(An edited version of this article was published in the South China Morning Post on 18 June 2004)
Ever since the Declaration on Hong Kong ’s Core Values was published on June 7, the enthusiastic public discussions have surprised even the signatories. Chief Executive Tung Chee-hwa should also be commended for an unusually swift response by arranging a meeting with some of the campaign’s initiators in less than a week.
While it is encouraging that Mr Tung and senior officials repeatedly reaffirm the government’s commitment to upholding Hong Kong ’s core values, two questions remain: are we talking about the same set of values? And, what next?
The fear in most people’s minds is that the core values treasured by the government are a set of pro-business values, which may leave out a lot of other values deemed essential by the community. While the importance of overseas investors looms large in the government’s media statements, core values such as social justice, fair play, equitable due process and democracy are noticeable by their absence.
The danger of pro-business values is not that it encourages unfair privileges to the business sector but that, by its very nature, only a select few businesses would be favoured. Under the guise of boosting the economy, a chosen few who could exert more influence on the administration would, in the absence of due process, benefit at the expense of all others.
Sadly, there were too many recent cases to illustrate that a distorted set of pro-business values would breed only money politics and cronyism. Public confidence in the integrity of the system has been undermined. What Hong Kong needs instead is a set of pro-market values which emphasises fair competition, transparent rules and equitable due process that allows all players to participate as equals. While this may sound too ideal to many, the first step is for us to recognise that we are going down the wrong path.
When asked in the recent meeting, Mr Tung specifically endorsed all the core values listed in the declaration, although he said he would like to add more, such as filial piety. This is, we hope, a sign that the administration is beginning to recognise that Hong Kong is more than just an economic city.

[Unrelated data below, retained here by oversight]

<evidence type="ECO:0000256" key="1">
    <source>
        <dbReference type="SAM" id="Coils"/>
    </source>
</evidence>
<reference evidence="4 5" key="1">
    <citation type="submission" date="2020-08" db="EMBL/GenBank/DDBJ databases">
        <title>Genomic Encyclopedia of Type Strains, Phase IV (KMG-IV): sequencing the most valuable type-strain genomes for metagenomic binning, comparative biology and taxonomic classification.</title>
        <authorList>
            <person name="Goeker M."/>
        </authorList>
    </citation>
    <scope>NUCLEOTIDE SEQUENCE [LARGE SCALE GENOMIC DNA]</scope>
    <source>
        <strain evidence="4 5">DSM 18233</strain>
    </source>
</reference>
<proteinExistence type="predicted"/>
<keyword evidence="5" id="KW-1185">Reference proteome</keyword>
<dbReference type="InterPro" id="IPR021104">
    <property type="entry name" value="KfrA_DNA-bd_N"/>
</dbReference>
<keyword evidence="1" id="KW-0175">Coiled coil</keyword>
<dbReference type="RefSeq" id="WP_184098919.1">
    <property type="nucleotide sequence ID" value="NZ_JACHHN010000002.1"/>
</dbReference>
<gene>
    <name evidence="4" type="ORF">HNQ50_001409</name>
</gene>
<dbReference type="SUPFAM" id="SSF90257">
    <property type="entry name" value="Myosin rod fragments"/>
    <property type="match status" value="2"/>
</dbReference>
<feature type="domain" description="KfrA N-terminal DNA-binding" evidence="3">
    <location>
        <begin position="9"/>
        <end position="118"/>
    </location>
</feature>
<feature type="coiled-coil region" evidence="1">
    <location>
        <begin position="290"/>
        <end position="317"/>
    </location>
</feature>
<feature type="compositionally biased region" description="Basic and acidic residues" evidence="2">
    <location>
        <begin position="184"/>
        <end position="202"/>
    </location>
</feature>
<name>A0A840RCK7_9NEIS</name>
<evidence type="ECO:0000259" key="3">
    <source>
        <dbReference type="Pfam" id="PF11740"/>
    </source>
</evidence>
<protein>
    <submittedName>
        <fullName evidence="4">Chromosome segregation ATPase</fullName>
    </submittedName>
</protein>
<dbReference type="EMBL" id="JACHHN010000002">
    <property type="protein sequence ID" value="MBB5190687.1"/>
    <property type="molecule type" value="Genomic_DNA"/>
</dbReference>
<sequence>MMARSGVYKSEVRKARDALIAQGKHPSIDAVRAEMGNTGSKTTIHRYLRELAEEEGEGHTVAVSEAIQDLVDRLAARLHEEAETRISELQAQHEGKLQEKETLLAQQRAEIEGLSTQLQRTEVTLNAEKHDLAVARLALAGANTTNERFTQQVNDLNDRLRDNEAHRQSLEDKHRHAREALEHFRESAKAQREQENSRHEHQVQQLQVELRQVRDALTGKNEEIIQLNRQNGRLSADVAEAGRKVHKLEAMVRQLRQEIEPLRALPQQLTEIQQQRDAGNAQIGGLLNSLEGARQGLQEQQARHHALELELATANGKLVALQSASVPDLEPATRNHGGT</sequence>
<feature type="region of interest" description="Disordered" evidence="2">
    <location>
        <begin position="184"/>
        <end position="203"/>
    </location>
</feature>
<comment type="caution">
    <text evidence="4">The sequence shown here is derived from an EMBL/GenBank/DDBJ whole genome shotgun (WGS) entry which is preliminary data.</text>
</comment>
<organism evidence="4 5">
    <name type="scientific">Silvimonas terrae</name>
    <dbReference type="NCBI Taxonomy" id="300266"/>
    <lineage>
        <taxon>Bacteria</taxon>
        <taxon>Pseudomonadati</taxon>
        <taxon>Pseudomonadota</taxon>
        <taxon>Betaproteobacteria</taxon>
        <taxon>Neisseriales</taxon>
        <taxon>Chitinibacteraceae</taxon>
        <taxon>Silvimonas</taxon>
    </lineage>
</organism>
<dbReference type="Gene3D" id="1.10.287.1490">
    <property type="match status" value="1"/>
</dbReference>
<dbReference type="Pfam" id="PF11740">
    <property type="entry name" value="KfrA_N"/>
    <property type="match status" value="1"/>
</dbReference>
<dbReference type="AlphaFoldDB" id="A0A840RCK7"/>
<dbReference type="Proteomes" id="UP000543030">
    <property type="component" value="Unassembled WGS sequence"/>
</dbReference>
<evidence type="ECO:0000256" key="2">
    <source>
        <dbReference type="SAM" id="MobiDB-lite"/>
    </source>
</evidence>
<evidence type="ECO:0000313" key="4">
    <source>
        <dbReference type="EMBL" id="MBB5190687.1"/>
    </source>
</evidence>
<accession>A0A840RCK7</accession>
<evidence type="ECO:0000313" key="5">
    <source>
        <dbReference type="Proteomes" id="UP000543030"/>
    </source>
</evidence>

Many people queried why no solution was offered in the declaration. Although many of the 294 co-signatories hold various positions in their respective sectors, we do not purport to represent the community at large. Indeed, it would be wrong to suggest that we have more credible solutions than many others who are equally concerned about the state of affairs in Hong Kong .
We explained to Mr Tung that what is needed most is not goodwill gestures to reconcile with a minority of elites, but a broad-based, open and transparent public participatory process through which members of the community can voice their concerns and propose the way forward.
For Hong Kong to get going again we need not only to recommit to a common set of core values, but also to embark on a partnership between the government and civil society. As Mr Tung rightly pointed out: “ Hong Kong ’s core values can be maintained and realised only through the joint efforts of the government and the community at large.” It is essential that Mr Tung’s newly found confidence in the community be translated into an empowerment of the people. This entails a switch of the government’s role from an aloof controller to a facilitator of core values in all policymaking.
To paraphrase the words of America ’s third president, Thomas Jefferson: “The price of upholding our core values is eternal vigilance.” And civil society must be the source of that vigilance.
Albert Lai Kwong-Tak is one of the convenors of the Hong Kong Core Values Declaration